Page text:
Cops assault eight-year-old, Renuka joins angry protests (Third Lead)

February 3rd, 2009 - 7:26 pm ICT by IANS  

New Delhi/Lucknow, Feb 3 (IANS) Deaf to her cries for mercy, police in an Uttar Pradesh village brutally thrashed an eight-year-old for allegedly stealing Rs.280. But the cameras were rolling and, as an outraged nation watched on TV with union minister Renuka Chowdhury joining the chorus of protests, a “depressed” state police chief said sorry. “This is the saddest spectacle I have seen,” the union minister for women and child development said at a press conference in Delhi as TV screens unfolded details of how Komal was mercilessly assaulted in Etawah district’s Kailokhar village.

In the shocking display of brutality witnessed by viewers across India, police pulled Komal up by her hair, twisted her ears and rained blows inside the police station Monday.

Unfortunately for them, it was all caught on TV cameras.

“Didn’t you get angry watching a man in uniform ill-treat a small girl? Don’t you get goosebumps?” a livid Chowdhury asked at the Social Editors Conference, echoing the anger many felt.

As TV viewers watched the thin Dalit child dressed in bedraggled clothes being beaten up even as she was pleading that she was innocent, police was forced into quick action.

Etawah’s district police chief K.S. Singh told IANS: “We have already placed the Jaswantnagar SHO (station house officer) Chandrapal Singh under suspension. Another inspector involved in the incident has been dismissed.”

The state police chief Vikram Singh said he was personally “depressed” and sad about the incident and told reporters in Kanpur: “On my behalf, the Etawah SP (superintendent of police) must visit the girl’s family and apologise to them for the shameful act.”

Komal’s mother Ram Kali blamed the police of wrongly detaining and beating her.

She said she had given Komal Rs.15 to go to the market. But Komal returned home only late Monday with injury marks on her face and arms.

“Her hair had been plucked out from a number of places on her head,” Raj Kali claimed.

Giving his version of the events, SHO Chandrapal Singh said over the phone: “We were sitting in the police station when a young girl, aged 17 to 18, entered the police station with Komal.”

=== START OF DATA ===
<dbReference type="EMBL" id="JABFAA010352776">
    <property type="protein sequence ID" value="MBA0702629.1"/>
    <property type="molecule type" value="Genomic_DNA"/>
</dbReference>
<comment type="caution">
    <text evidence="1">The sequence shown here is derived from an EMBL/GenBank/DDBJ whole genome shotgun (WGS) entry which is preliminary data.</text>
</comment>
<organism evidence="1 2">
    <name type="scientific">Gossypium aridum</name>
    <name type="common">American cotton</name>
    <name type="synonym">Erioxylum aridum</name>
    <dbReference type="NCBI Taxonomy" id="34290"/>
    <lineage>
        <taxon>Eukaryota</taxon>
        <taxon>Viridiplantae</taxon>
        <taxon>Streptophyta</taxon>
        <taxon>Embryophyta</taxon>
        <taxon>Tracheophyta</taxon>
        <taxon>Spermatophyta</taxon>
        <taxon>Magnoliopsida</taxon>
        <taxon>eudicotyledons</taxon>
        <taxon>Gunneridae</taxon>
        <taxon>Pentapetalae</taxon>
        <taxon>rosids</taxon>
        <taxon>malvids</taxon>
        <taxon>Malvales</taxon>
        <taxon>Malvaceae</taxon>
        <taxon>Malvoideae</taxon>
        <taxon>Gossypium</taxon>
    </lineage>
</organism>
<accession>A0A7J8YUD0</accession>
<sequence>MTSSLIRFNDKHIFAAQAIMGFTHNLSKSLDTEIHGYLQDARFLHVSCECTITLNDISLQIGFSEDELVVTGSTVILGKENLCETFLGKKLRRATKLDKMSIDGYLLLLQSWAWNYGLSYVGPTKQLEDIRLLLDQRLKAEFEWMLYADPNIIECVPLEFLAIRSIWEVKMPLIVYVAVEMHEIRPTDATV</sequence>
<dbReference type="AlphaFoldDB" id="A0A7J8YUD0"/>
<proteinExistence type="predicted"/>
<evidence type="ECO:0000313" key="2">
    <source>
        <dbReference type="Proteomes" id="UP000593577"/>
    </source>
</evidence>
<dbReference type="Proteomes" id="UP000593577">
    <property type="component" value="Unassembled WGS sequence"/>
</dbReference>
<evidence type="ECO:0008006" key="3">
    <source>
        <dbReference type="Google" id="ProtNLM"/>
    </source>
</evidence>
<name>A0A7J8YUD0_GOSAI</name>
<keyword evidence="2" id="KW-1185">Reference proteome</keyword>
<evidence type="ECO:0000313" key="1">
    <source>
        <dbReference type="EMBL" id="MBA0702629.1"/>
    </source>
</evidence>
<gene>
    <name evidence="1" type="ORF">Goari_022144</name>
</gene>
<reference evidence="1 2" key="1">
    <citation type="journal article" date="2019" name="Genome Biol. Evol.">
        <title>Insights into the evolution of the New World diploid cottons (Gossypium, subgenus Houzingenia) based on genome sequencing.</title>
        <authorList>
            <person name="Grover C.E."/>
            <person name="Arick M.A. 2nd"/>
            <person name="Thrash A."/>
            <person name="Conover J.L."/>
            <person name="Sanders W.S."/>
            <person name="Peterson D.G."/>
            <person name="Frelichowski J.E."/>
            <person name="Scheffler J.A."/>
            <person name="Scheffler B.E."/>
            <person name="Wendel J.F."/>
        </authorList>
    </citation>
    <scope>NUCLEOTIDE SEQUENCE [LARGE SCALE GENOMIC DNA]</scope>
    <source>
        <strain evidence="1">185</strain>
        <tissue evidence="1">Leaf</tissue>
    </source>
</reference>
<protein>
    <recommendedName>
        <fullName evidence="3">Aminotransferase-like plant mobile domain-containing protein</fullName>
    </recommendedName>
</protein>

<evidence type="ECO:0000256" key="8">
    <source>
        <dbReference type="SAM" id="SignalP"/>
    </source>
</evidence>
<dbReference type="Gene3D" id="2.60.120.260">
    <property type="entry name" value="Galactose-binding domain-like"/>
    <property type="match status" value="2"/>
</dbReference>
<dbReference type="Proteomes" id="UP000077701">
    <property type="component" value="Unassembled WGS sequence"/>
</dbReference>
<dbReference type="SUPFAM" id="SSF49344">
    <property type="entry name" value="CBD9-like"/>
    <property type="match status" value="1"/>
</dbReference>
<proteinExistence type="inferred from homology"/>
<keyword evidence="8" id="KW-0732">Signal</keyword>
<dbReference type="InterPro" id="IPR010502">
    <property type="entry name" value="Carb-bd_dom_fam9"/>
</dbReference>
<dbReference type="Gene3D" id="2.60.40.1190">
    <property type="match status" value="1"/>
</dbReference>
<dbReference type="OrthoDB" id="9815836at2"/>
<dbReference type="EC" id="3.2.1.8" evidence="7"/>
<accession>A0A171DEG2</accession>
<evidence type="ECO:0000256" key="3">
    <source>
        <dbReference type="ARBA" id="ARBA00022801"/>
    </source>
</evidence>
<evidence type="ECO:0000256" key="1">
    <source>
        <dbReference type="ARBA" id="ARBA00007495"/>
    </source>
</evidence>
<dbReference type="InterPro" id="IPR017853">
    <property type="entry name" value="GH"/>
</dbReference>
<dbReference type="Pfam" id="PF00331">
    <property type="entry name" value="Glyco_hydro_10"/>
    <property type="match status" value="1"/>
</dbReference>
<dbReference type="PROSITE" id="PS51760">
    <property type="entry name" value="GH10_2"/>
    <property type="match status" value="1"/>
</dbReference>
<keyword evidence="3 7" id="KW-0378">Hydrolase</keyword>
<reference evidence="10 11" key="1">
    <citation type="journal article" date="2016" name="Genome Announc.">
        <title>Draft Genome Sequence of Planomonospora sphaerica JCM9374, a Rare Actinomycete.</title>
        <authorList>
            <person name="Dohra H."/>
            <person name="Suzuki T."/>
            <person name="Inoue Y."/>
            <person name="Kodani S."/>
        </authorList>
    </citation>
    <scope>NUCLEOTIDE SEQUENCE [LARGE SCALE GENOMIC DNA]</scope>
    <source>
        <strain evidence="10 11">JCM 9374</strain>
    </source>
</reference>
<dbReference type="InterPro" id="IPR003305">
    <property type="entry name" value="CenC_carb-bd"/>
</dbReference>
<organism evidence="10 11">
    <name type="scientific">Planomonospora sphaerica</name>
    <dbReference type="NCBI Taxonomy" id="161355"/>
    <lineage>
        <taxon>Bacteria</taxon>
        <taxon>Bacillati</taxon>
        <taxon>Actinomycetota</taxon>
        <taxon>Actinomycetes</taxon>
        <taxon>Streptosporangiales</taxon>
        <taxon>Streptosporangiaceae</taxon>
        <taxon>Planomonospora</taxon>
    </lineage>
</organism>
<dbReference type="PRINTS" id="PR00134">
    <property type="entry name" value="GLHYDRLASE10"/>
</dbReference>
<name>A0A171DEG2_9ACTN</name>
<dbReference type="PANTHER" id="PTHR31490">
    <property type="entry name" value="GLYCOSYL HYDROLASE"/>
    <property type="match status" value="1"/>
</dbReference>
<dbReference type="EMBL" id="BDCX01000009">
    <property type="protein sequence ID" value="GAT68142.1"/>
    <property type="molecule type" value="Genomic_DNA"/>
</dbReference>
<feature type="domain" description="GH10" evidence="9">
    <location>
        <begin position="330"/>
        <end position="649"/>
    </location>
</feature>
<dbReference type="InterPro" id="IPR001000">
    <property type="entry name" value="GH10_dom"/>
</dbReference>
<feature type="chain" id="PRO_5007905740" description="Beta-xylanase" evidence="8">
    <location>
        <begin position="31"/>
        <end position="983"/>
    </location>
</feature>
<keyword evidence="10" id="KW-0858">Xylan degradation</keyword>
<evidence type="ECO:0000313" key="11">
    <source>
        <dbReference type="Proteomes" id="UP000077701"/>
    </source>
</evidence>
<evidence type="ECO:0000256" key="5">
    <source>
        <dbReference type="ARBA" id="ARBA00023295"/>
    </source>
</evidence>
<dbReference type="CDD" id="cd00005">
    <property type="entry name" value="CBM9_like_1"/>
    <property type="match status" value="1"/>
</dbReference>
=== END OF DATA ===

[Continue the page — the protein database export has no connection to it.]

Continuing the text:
The girl, Anju, alleged that Komal had slipped away with her purse that had been hanging on her cycle.

“We frisked both Komal and Anju but did not find the purse,” he clarified, adding that Anju said in her complaint that the purse had been handed over to a boy who had escaped.

With the incident creating ripples all over the country, there is likely to be more action against the police officials involved.

Additional Director General of Police (law and order) Brij Lal said: “Action will be taken against all the cops involved in the incident.”

A criminal case, including sections of the Scheduled Castes/Scheduled Tribes Act, have been lodged against the two cops.

Child rights activists condemned the incident and said that instances of police roughing up children were a regular feature, even in the capital.

“One police inspector was dismissed, two others involved in the incident were suspended. That’s it? The incident must have left such a deep scar on the young girl - they (authorities) must think of her rehabilitation,” Shanta Sinha, chairperson, National Commission for the Protection of Child Rights (NCPCR), told IANS.

“Hers is a fortunate case - it was caught on camera. This happens all the time, right here in the capital - what can we expect from cops in a village,” said Rakesh Senger of the NGO Bachpan Bachao Andolan.

Under the Juvenile Justice Act, 2000 even if a child (minor) has committed a crime, police cannot take any action against him or her. Any decision can be taken only when the child is produced in court in consultation with a Juvenile Justice Board or a child welfare committee.

Chowdhury has picked out Uttar Pradesh for its growing inefficiency in checking child rights violations.

“Everyday, there is a new incident there… from Nithari to this incident. On top of it, this was a poor Dalit girl. Unfortunately, law and order is a state subject,” she said, referring to the rape and murder of at least 19 children and young women in Nithari village in Noida, adjoining the national capital, that came to light in December 2006.

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